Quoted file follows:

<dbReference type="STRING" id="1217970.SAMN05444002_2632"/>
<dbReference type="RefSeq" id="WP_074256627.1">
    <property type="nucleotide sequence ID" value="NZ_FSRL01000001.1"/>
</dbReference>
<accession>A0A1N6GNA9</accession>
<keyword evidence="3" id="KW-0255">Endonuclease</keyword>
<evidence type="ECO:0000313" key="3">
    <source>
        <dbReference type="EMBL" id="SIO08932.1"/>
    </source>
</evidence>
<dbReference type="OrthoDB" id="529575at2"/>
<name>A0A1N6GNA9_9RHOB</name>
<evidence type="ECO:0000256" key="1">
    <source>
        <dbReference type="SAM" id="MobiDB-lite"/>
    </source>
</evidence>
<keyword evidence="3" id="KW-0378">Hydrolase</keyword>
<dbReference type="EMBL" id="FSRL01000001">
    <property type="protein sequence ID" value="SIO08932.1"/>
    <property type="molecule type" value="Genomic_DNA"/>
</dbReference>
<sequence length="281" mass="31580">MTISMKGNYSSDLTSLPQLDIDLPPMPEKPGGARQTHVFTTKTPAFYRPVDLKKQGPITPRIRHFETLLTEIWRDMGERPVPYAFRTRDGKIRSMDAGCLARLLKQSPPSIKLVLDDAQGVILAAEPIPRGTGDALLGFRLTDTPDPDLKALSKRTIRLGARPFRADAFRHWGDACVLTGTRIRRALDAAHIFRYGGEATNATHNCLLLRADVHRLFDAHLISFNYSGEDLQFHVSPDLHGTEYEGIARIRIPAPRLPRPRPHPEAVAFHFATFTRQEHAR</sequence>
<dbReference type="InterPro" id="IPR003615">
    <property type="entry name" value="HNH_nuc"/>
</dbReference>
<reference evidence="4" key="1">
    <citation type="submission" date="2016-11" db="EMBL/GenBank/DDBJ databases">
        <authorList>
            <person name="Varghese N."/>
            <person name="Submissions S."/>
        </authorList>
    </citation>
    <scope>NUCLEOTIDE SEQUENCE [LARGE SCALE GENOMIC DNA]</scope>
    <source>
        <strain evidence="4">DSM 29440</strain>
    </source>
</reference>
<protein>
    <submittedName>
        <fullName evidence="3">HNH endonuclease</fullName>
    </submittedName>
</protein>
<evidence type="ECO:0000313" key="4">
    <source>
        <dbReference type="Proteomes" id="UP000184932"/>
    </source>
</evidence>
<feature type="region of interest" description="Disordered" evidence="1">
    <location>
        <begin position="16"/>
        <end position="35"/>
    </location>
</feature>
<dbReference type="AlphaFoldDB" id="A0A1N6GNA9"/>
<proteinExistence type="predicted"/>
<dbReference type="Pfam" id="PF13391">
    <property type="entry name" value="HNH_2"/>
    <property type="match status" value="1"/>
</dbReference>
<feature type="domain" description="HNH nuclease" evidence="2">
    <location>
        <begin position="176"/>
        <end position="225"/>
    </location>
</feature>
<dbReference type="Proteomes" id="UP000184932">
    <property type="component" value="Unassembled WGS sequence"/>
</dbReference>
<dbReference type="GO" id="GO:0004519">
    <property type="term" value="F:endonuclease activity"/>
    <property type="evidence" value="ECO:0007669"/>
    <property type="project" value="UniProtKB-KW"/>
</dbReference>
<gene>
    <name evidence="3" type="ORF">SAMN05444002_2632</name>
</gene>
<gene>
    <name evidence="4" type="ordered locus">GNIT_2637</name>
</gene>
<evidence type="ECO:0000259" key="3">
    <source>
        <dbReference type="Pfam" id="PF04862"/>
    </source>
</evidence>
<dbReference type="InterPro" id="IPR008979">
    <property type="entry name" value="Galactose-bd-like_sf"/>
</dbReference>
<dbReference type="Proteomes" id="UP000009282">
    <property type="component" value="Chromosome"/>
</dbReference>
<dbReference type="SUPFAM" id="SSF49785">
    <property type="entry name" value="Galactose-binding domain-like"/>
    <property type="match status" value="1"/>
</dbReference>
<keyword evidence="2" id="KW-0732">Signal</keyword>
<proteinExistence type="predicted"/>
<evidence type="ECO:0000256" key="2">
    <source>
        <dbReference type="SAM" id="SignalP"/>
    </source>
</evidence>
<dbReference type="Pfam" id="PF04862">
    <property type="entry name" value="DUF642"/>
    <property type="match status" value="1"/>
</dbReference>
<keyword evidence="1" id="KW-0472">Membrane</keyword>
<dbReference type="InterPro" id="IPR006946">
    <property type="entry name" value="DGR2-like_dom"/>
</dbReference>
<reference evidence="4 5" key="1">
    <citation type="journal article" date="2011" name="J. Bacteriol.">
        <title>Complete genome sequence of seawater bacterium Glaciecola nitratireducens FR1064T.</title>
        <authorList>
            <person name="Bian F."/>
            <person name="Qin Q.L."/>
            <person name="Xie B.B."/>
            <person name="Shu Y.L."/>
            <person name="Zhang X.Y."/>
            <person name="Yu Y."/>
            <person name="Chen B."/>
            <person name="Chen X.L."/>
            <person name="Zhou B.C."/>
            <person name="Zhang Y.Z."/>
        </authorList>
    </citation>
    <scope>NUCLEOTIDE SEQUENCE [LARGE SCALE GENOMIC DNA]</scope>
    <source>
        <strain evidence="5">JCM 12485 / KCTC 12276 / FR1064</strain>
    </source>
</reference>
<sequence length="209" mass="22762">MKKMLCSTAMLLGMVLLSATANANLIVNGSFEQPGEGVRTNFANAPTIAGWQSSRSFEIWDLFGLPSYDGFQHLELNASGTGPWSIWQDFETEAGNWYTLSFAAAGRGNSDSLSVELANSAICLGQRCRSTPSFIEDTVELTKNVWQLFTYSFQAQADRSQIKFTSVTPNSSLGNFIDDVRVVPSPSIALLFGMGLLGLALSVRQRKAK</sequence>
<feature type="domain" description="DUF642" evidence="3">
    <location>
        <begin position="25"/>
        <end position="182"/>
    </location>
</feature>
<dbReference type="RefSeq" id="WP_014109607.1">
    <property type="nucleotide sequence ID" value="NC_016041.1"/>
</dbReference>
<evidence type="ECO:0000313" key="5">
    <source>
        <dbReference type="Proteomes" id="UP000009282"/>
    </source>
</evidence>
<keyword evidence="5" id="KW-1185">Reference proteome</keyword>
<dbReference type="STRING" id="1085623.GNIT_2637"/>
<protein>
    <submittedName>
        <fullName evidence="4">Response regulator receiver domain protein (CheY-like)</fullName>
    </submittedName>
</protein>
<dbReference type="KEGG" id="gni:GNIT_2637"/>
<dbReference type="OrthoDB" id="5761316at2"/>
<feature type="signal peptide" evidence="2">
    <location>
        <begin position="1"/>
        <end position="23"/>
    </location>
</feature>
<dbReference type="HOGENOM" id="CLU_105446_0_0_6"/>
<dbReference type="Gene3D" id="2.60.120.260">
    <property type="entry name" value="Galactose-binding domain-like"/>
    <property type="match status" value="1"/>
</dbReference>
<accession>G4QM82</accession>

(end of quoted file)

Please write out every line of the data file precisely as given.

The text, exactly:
<dbReference type="STRING" id="1217970.SAMN05444002_2632"/>
<dbReference type="RefSeq" id="WP_074256627.1">
    <property type="nucleotide sequence ID" value="NZ_FSRL01000001.1"/>
</dbReference>
<accession>A0A1N6GNA9</accession>
<keyword evidence="3" id="KW-0255">Endonuclease</keyword>
<evidence type="ECO:0000313" key="3">
    <source>
        <dbReference type="EMBL" id="SIO08932.1"/>
    </source>
</evidence>
<dbReference type="OrthoDB" id="529575at2"/>
<name>A0A1N6GNA9_9RHOB</name>
<evidence type="ECO:0000256" key="1">
    <source>
        <dbReference type="SAM" id="MobiDB-lite"/>
    </source>
</evidence>
<keyword evidence="3" id="KW-0378">Hydrolase</keyword>
<dbReference type="EMBL" id="FSRL01000001">
    <property type="protein sequence ID" value="SIO08932.1"/>
    <property type="molecule type" value="Genomic_DNA"/>
</dbReference>
<sequence length="281" mass="31580">MTISMKGNYSSDLTSLPQLDIDLPPMPEKPGGARQTHVFTTKTPAFYRPVDLKKQGPITPRIRHFETLLTEIWRDMGERPVPYAFRTRDGKIRSMDAGCLARLLKQSPPSIKLVLDDAQGVILAAEPIPRGTGDALLGFRLTDTPDPDLKALSKRTIRLGARPFRADAFRHWGDACVLTGTRIRRALDAAHIFRYGGEATNATHNCLLLRADVHRLFDAHLISFNYSGEDLQFHVSPDLHGTEYEGIARIRIPAPRLPRPRPHPEAVAFHFATFTRQEHAR</sequence>
<dbReference type="InterPro" id="IPR003615">
    <property type="entry name" value="HNH_nuc"/>
</dbReference>
<reference evidence="4" key="1">
    <citation type="submission" date="2016-11" db="EMBL/GenBank/DDBJ databases">
        <authorList>
            <person name="Varghese N."/>
            <person name="Submissions S."/>
        </authorList>
    </citation>
    <scope>NUCLEOTIDE SEQUENCE [LARGE SCALE GENOMIC DNA]</scope>
    <source>
        <strain evidence="4">DSM 29440</strain>
    </source>
</reference>
<protein>
    <submittedName>
        <fullName evidence="3">HNH endonuclease</fullName>
    </submittedName>
</protein>
<evidence type="ECO:0000313" key="4">
    <source>
        <dbReference type="Proteomes" id="UP000184932"/>
    </source>
</evidence>
<feature type="region of interest" description="Disordered" evidence="1">
    <location>
        <begin position="16"/>
        <end position="35"/>
    </location>
</feature>
<dbReference type="AlphaFoldDB" id="A0A1N6GNA9"/>
<proteinExistence type="predicted"/>
<dbReference type="Pfam" id="PF13391">
    <property type="entry name" value="HNH_2"/>
    <property type="match status" value="1"/>
</dbReference>
<feature type="domain" description="HNH nuclease" evidence="2">
    <location>
        <begin position="176"/>
        <end position="225"/>
    </location>
</feature>
<dbReference type="Proteomes" id="UP000184932">
    <property type="component" value="Unassembled WGS sequence"/>
</dbReference>
<dbReference type="GO" id="GO:0004519">
    <property type="term" value="F:endonuclease activity"/>
    <property type="evidence" value="ECO:0007669"/>
    <property type="project" value="UniProtKB-KW"/>
</dbReference>
<gene>
    <name evidence="3" type="ORF">SAMN05444002_2632</name>
</gene>
<gene>
    <name evidence="4" type="ordered locus">GNIT_2637</name>
</gene>
<evidence type="ECO:0000259" key="3">
    <source>
        <dbReference type="Pfam" id="PF04862"/>
    </source>
</evidence>
<dbReference type="InterPro" id="IPR008979">
    <property type="entry name" value="Galactose-bd-like_sf"/>
</dbReference>
<dbReference type="Proteomes" id="UP000009282">
    <property type="component" value="Chromosome"/>
</dbReference>
<dbReference type="SUPFAM" id="SSF49785">
    <property type="entry name" value="Galactose-binding domain-like"/>
    <property type="match status" value="1"/>
</dbReference>
<keyword evidence="2" id="KW-0732">Signal</keyword>
<proteinExistence type="predicted"/>
<evidence type="ECO:0000256" key="2">
    <source>
        <dbReference type="SAM" id="SignalP"/>
    </source>
</evidence>
<dbReference type="Pfam" id="PF04862">
    <property type="entry name" value="DUF642"/>
    <property type="match status" value="1"/>
</dbReference>
<keyword evidence="1" id="KW-0472">Membrane</keyword>
<dbReference type="InterPro" id="IPR006946">
    <property type="entry name" value="DGR2-like_dom"/>
</dbReference>
<reference evidence="4 5" key="1">
    <citation type="journal article" date="2011" name="J. Bacteriol.">
        <title>Complete genome sequence of seawater bacterium Glaciecola nitratireducens FR1064T.</title>
        <authorList>
            <person name="Bian F."/>
            <person name="Qin Q.L."/>
            <person name="Xie B.B."/>
            <person name="Shu Y.L."/>
            <person name="Zhang X.Y."/>
            <person name="Yu Y."/>
            <person name="Chen B."/>
            <person name="Chen X.L."/>
            <person name="Zhou B.C."/>
            <person name="Zhang Y.Z."/>
        </authorList>
    </citation>
    <scope>NUCLEOTIDE SEQUENCE [LARGE SCALE GENOMIC DNA]</scope>
    <source>
        <strain evidence="5">JCM 12485 / KCTC 12276 / FR1064</strain>
    </source>
</reference>
<sequence length="209" mass="22762">MKKMLCSTAMLLGMVLLSATANANLIVNGSFEQPGEGVRTNFANAPTIAGWQSSRSFEIWDLFGLPSYDGFQHLELNASGTGPWSIWQDFETEAGNWYTLSFAAAGRGNSDSLSVELANSAICLGQRCRSTPSFIEDTVELTKNVWQLFTYSFQAQADRSQIKFTSVTPNSSLGNFIDDVRVVPSPSIALLFGMGLLGLALSVRQRKAK</sequence>
<feature type="domain" description="DUF642" evidence="3">
    <location>
        <begin position="25"/>
        <end position="182"/>
    </location>
</feature>
<dbReference type="RefSeq" id="WP_014109607.1">
    <property type="nucleotide sequence ID" value="NC_016041.1"/>
</dbReference>
<evidence type="ECO:0000313" key="5">
    <source>
        <dbReference type="Proteomes" id="UP000009282"/>
    </source>
</evidence>
<keyword evidence="5" id="KW-1185">Reference proteome</keyword>
<dbReference type="STRING" id="1085623.GNIT_2637"/>
<protein>
    <submittedName>
        <fullName evidence="4">Response regulator receiver domain protein (CheY-like)</fullName>
    </submittedName>
</protein>
<dbReference type="KEGG" id="gni:GNIT_2637"/>
<dbReference type="OrthoDB" id="5761316at2"/>
<feature type="signal peptide" evidence="2">
    <location>
        <begin position="1"/>
        <end position="23"/>
    </location>
</feature>
<dbReference type="HOGENOM" id="CLU_105446_0_0_6"/>
<dbReference type="Gene3D" id="2.60.120.260">
    <property type="entry name" value="Galactose-binding domain-like"/>
    <property type="match status" value="1"/>
</dbReference>
<accession>G4QM82</accession>